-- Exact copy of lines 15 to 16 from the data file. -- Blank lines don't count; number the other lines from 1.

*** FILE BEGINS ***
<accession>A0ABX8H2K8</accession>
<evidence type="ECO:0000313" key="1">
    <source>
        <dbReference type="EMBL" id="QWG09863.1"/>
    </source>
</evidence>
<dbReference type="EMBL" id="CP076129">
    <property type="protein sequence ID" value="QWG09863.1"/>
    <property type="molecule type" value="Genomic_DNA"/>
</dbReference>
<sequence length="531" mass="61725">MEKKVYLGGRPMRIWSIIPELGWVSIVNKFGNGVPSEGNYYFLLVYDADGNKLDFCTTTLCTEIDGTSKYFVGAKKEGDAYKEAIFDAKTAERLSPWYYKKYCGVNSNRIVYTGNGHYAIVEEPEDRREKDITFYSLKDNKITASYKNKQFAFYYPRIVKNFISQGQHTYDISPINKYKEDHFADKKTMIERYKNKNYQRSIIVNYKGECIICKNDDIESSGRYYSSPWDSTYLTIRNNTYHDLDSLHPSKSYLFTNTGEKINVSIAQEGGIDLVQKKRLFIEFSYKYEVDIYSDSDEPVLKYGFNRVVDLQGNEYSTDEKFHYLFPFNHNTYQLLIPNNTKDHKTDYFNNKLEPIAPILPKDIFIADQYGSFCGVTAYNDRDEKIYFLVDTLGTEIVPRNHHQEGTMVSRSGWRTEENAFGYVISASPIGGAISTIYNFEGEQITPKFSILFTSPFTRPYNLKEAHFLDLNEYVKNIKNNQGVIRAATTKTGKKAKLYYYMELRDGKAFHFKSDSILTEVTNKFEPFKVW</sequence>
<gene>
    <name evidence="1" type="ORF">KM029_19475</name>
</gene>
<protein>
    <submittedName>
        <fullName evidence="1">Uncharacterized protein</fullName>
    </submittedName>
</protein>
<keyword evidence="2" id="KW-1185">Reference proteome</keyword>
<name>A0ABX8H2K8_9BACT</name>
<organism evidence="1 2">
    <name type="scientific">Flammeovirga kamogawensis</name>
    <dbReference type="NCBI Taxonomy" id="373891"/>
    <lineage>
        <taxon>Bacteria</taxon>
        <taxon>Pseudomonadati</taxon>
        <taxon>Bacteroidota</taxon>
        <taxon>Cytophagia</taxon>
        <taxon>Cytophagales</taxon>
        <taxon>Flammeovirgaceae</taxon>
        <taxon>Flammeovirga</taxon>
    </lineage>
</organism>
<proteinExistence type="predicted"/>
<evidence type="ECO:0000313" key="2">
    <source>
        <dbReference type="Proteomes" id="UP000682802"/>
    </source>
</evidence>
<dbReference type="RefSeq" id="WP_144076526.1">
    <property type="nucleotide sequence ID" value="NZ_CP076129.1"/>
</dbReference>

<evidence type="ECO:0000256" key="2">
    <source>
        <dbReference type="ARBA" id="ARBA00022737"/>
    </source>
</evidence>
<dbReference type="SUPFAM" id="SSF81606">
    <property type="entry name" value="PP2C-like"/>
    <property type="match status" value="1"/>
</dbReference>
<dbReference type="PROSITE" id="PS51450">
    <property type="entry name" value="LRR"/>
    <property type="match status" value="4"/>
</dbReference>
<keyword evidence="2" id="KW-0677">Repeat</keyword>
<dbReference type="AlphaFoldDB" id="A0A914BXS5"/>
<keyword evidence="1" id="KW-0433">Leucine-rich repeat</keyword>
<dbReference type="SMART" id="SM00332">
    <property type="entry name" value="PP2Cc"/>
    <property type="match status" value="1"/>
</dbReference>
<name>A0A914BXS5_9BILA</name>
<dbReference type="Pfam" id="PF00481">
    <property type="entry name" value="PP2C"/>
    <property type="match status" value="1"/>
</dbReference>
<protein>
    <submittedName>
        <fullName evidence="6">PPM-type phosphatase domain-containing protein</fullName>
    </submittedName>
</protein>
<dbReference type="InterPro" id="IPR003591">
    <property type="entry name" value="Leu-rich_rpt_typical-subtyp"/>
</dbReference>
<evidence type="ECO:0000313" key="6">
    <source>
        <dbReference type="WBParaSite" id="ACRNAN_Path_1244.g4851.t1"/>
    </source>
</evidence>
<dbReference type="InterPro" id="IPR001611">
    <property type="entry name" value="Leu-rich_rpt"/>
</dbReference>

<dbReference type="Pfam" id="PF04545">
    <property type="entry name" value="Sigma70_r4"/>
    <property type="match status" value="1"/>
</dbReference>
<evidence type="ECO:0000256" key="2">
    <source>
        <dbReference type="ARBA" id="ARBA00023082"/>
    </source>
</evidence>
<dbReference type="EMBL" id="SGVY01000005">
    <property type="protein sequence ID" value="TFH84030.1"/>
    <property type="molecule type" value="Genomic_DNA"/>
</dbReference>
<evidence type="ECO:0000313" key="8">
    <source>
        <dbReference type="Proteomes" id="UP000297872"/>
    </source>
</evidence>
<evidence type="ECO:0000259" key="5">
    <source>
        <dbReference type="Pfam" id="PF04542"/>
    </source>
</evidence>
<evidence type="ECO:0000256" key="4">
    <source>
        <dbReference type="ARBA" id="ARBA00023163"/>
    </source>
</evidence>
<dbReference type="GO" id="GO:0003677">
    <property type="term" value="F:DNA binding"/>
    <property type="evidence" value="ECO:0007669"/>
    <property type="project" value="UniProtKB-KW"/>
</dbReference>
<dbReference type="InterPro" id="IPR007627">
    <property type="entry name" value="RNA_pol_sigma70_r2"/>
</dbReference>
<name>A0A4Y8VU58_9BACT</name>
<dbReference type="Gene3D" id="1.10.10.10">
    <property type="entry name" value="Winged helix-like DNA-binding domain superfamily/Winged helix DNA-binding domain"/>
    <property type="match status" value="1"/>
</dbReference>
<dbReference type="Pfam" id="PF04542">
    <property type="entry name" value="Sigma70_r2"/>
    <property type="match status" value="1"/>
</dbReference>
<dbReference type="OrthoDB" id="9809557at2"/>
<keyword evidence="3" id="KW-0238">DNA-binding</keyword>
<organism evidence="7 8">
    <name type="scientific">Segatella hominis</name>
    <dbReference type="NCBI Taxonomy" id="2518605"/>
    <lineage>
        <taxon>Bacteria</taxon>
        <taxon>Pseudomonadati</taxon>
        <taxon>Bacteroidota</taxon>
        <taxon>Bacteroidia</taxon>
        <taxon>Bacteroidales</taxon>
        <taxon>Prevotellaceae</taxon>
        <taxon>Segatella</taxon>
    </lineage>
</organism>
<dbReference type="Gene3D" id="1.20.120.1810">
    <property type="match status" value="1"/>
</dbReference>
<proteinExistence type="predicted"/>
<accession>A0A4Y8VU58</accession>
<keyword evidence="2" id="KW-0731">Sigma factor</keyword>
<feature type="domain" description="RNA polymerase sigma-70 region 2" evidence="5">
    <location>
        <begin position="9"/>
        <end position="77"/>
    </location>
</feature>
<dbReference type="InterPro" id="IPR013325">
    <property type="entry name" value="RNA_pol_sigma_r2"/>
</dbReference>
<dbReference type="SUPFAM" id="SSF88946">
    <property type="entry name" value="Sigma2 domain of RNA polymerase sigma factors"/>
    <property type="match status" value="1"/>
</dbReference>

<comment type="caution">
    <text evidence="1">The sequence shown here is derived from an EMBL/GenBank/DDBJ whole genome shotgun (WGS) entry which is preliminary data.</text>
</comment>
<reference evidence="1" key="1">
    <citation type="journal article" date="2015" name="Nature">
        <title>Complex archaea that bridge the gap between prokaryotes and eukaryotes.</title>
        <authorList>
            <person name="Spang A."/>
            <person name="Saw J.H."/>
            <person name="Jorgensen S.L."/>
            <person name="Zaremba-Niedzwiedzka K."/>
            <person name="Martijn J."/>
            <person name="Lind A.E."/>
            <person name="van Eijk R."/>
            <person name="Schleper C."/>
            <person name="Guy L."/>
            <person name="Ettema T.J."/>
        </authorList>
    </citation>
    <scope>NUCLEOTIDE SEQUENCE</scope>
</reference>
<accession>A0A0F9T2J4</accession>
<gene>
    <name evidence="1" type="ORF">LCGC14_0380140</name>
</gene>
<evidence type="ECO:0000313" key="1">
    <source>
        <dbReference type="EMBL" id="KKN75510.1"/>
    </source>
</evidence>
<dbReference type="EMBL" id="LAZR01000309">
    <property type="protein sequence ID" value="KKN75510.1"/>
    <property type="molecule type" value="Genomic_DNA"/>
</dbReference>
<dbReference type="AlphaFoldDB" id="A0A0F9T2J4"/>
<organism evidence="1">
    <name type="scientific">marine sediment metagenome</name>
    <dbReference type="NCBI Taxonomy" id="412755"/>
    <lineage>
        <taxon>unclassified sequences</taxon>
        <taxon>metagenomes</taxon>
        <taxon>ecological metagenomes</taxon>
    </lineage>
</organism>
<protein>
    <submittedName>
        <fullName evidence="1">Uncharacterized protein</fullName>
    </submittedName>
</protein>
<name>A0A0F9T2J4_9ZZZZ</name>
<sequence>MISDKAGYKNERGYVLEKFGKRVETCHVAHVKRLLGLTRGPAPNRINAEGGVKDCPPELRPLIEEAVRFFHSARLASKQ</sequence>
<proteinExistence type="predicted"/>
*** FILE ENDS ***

<protein>
    <submittedName>